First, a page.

A wolf in sheep’s clothing, we’ll all agree, is a dangerous beast. Yet, here in the UNFCCC wolves are walking among us on a daily basis, some easier to spot than others. Politicians are meant to be the masters of disguise, and some of their disguise attempts, while feeble, are passing muster. This article aims to reveal the wolf’s teeth and claws underlying the sheepish disguise of carbon capture and storage under the clean development mechanism.
One of the most devilish wolves is set to be passed under the UNFCCC’s clean development mechanism (CDM). The CDM is meant to be a mechanism through which more climate- and environmentally-friendly forms of development are encouraged through various different financial mechanisms, yet a proposed form of CDM, which could more accurately be described as a Climate Death Mechanism, is going through to the ministers for final approval today. Having passed through informal consultation, the proposed CDM is Carbon Capture and Storage (CCS), a method of carbon sequestration whereby carbon emissions from fossil fuel industry are stored deep underground. This might seem like a novel bridging technology between clean and dirty technology, but don’t let the wolf fool you, the devil is in the detail.
CCS under the CDM is in part meant to be a form of technology transfer from the developed world to the developing world in order to facilitate climate justice by making those who caused most of climate change help those who will be most affected by it develop in a more sustainable manner. Developed countries on their part will receive carbon credits for their “noble” efforts. The problem, however, is that CCS violates a CDM executive board decision, that “CDM shall only make use of technologies which are proven under field conditions and shows general acceptance of the technology.” Far from meeting this criteria, however, CCS projects are getting cancelled for being financially and practically unfeasible the globe over (including the developed world) and there is currently no large scale demonstration coal plant with CCS anywhere in the world, according to a recent Greenpeace report.
Not an energy producing technology
Furthermore, the CCS is not an energy producing technology and far from helping developing countries get access to energy it is an energy intensive process that burns 10-40% more coal. What it will do is subsidize the fossil fuel industry by giving carbon credits to fossil fuel generation, and diverting funds, which could be used for cleaner renewable technologies. Furthermore, the most common form of CCS called Enhanced Oil Recovery will help to expand and prolong oil extraction, which hardly seems to be a climate-friendly development. Not only is the technology problematic and untested, but the consequences of the technology are expensive long-term liabilities in the form of CO2 waste sites, which need to be carefully managed and monitored for decades to come. By who, you may ask? The proposal put forward to ministers for approval, states that it will be up to the host country to manage their waste sites.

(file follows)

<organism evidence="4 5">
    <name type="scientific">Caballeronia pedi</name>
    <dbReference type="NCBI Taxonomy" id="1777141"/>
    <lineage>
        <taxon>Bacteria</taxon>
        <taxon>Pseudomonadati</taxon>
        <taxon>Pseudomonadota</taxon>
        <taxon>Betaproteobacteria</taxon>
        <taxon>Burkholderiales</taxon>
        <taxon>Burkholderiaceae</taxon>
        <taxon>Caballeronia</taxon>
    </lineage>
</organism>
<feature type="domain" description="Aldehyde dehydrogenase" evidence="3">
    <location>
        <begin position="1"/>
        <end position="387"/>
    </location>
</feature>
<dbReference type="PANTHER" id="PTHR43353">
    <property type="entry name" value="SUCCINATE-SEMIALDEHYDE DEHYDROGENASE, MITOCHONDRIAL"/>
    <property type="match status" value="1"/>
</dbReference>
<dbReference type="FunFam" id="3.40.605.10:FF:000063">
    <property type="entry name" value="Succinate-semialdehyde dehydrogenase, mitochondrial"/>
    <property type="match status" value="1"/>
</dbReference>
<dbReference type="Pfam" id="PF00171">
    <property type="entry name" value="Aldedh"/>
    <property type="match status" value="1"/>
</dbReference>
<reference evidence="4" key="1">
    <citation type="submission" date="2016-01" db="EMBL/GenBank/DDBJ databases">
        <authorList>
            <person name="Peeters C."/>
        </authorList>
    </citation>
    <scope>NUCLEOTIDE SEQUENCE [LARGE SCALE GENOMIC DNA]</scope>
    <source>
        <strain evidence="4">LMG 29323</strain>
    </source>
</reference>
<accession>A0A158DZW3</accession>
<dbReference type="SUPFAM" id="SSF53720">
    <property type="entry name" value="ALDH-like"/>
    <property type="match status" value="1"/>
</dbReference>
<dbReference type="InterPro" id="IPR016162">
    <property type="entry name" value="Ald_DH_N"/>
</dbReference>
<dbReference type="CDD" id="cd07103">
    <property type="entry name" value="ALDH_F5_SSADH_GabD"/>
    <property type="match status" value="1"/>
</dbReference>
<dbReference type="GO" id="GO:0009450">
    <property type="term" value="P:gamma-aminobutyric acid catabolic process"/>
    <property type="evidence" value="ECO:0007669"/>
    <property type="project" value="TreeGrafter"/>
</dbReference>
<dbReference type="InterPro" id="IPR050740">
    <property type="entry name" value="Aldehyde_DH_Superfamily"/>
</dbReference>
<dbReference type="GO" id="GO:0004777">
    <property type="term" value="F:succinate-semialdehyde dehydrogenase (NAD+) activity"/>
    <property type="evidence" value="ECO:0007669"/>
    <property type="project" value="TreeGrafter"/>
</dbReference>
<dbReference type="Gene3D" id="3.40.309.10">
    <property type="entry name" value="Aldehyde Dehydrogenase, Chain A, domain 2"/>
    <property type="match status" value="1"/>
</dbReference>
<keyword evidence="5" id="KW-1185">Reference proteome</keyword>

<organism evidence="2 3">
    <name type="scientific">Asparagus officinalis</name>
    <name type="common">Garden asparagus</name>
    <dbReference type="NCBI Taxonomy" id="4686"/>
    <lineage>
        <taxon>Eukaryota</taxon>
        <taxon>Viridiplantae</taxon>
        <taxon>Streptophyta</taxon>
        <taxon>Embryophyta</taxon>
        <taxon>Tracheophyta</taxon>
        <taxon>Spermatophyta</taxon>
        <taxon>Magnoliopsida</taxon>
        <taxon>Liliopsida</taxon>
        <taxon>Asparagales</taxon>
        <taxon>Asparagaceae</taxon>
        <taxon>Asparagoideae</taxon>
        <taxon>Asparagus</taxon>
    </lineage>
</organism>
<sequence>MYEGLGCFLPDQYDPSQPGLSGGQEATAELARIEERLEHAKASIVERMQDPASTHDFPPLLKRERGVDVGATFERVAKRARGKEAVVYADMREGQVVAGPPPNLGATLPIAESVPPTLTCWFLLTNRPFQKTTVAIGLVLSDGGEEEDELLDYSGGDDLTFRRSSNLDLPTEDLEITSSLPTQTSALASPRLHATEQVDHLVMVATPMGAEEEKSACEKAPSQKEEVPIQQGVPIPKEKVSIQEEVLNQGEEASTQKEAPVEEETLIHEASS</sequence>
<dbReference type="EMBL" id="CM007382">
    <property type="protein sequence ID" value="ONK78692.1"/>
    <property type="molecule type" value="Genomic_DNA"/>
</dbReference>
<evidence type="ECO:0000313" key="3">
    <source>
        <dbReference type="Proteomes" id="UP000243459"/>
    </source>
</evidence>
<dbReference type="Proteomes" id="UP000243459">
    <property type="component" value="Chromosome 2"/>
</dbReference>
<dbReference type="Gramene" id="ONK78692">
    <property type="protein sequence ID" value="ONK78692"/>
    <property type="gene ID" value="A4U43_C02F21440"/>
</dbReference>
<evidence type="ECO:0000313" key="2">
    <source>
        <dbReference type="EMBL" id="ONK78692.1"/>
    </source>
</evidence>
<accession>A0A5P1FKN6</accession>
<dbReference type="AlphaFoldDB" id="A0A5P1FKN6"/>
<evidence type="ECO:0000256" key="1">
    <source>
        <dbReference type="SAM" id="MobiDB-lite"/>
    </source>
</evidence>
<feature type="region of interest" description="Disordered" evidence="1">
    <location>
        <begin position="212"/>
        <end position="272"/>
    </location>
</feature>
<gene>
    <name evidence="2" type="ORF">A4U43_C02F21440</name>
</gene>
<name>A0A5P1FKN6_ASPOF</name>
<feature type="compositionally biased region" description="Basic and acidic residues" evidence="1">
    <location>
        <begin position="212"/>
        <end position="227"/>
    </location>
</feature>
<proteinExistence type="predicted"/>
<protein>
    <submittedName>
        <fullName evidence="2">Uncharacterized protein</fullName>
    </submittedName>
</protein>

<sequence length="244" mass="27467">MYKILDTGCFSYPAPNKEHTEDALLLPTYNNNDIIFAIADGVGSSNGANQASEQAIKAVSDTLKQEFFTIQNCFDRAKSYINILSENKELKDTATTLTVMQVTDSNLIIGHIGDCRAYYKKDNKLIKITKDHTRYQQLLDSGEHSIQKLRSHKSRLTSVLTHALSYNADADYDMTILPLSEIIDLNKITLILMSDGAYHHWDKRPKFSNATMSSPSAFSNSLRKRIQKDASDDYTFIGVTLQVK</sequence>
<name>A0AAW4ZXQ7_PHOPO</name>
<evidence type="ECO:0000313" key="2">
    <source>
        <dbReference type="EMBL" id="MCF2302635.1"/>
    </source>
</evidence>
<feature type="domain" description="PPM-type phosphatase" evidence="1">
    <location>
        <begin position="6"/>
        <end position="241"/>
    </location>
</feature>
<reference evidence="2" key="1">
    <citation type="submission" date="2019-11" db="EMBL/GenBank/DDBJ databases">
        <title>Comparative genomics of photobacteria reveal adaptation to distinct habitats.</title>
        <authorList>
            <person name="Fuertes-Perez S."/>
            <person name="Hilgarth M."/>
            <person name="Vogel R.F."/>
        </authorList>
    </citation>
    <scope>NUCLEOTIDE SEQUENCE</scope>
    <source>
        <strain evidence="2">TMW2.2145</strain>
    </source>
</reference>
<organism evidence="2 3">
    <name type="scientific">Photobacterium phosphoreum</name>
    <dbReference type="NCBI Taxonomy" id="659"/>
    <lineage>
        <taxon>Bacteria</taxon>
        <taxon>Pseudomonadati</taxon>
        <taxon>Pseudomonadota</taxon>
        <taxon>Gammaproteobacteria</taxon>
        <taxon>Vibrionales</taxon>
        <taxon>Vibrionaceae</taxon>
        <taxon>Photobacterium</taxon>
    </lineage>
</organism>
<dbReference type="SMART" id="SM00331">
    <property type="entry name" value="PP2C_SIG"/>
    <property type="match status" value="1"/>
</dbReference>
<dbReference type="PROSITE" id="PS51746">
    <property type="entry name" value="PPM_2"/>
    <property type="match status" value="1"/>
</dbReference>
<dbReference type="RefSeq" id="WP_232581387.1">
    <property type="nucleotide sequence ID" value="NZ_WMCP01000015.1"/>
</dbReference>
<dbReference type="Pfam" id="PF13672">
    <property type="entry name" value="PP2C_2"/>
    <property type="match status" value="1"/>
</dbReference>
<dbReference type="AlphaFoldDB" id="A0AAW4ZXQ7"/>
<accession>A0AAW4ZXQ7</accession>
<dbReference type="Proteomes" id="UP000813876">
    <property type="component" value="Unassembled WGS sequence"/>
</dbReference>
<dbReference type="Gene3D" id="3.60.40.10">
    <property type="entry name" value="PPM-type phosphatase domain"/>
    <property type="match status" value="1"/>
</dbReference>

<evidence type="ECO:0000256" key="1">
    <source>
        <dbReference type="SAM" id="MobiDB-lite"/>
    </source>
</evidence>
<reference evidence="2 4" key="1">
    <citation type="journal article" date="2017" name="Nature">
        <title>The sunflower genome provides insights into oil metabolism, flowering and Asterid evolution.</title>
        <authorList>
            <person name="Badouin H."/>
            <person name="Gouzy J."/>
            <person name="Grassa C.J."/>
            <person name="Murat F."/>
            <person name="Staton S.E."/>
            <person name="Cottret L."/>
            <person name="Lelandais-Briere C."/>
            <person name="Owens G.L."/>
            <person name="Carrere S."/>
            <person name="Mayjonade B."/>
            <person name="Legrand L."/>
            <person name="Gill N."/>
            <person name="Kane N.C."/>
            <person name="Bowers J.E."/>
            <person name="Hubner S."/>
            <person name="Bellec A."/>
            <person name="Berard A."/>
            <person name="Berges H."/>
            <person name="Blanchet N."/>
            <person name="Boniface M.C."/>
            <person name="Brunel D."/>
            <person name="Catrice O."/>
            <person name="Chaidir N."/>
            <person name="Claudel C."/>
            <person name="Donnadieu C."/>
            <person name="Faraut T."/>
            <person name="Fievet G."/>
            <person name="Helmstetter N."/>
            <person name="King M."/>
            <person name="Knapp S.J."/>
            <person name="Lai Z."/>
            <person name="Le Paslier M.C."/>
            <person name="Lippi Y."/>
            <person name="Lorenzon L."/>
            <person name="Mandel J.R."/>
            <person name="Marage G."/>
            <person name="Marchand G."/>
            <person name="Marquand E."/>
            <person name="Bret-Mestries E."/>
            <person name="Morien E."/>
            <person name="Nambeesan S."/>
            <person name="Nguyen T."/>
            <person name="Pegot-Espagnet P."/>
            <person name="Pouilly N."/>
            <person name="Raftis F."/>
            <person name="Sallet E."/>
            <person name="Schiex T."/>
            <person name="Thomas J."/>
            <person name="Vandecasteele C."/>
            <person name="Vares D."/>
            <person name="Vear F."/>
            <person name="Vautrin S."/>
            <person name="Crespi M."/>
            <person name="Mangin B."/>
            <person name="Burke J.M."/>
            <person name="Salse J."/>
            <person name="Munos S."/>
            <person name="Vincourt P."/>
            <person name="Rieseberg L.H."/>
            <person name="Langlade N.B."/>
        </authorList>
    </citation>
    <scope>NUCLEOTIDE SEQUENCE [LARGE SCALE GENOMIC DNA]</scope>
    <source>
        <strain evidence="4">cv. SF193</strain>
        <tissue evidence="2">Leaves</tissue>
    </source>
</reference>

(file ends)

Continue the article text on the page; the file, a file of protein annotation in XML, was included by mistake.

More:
In sum CCS exports problematic and untested technology from the first to third world, rewards the first world with carbon credits, and leaves the third world with a problematic waste site to deal with for decades to come, while not helping them to move away from fossil fuels, nor produce more energy. I’m not sure that is what the initial architects of CDM had in mind, but I do doubt it. So surely the wolves’ claws are plain for everyone to see? Well, perhaps not…
South Africa’s Environmental Minister, Edna Molewa, when justifying South Africa’s planned construction of two coal power plants in a press briefing last week, claimed that they aren’t the same power plants from the 50’s and 60’s, and aimed to use new technologies to make them cleaner. CCS, of course, is one of those technologies. On Monday, however, when questioned about South Africa’s problematic and highly contested roll out of coal, Alf Wills, South Africa’s lead negotiator at COP 17, simply laughed and said, “Different interest groups”. The subtext behind such a statement in South Africa where corruption is rife and there exists a problematic relationship between Eskom (the company behind all our wonderful coal plants) and the government certainly says a considerable amount.
Spotting a wolf in sheep’s clothing
It may sometimes be hard to spot a wolf in sheep’s clothing, but it’s even harder if you can’t actually take a good look at the wolf. The UNFCCC seems set to make it increasingly difficult to do so, for under the AWG-KP work is being done by various countries to try and remove transparency from the CDM process. In both open and closed meetings three paragraphs on transparency, consistency efficiency and regulation are being opposed and even the word environmental integrity seems unwelcome or questionable.
So, to do the math, if we put together a problematic untested technology, under a non-transparent process, in a country renowned for corruption where Eskom has more influence than it should justifiably have, coupled with a proven willingness to circumvent energy policy, it’s unlikely that we’ll come out with clean development. What we will come out with is an expansion of coal power plants, short-term benefits in the form of carbon credits, less investment in renewable technology and waste sites to manage for decades to come. Call me a sensationalist, if you will, but given the serious need to reduce our carbon emissions, CCS, because it diverts precious funds away from proper clean development mechanisms, seems more like a climate death mechanism to me.
By Alex Lenferna
Lead South African Tracker, South East African Climate Consortium Student Forum (SEACC SF)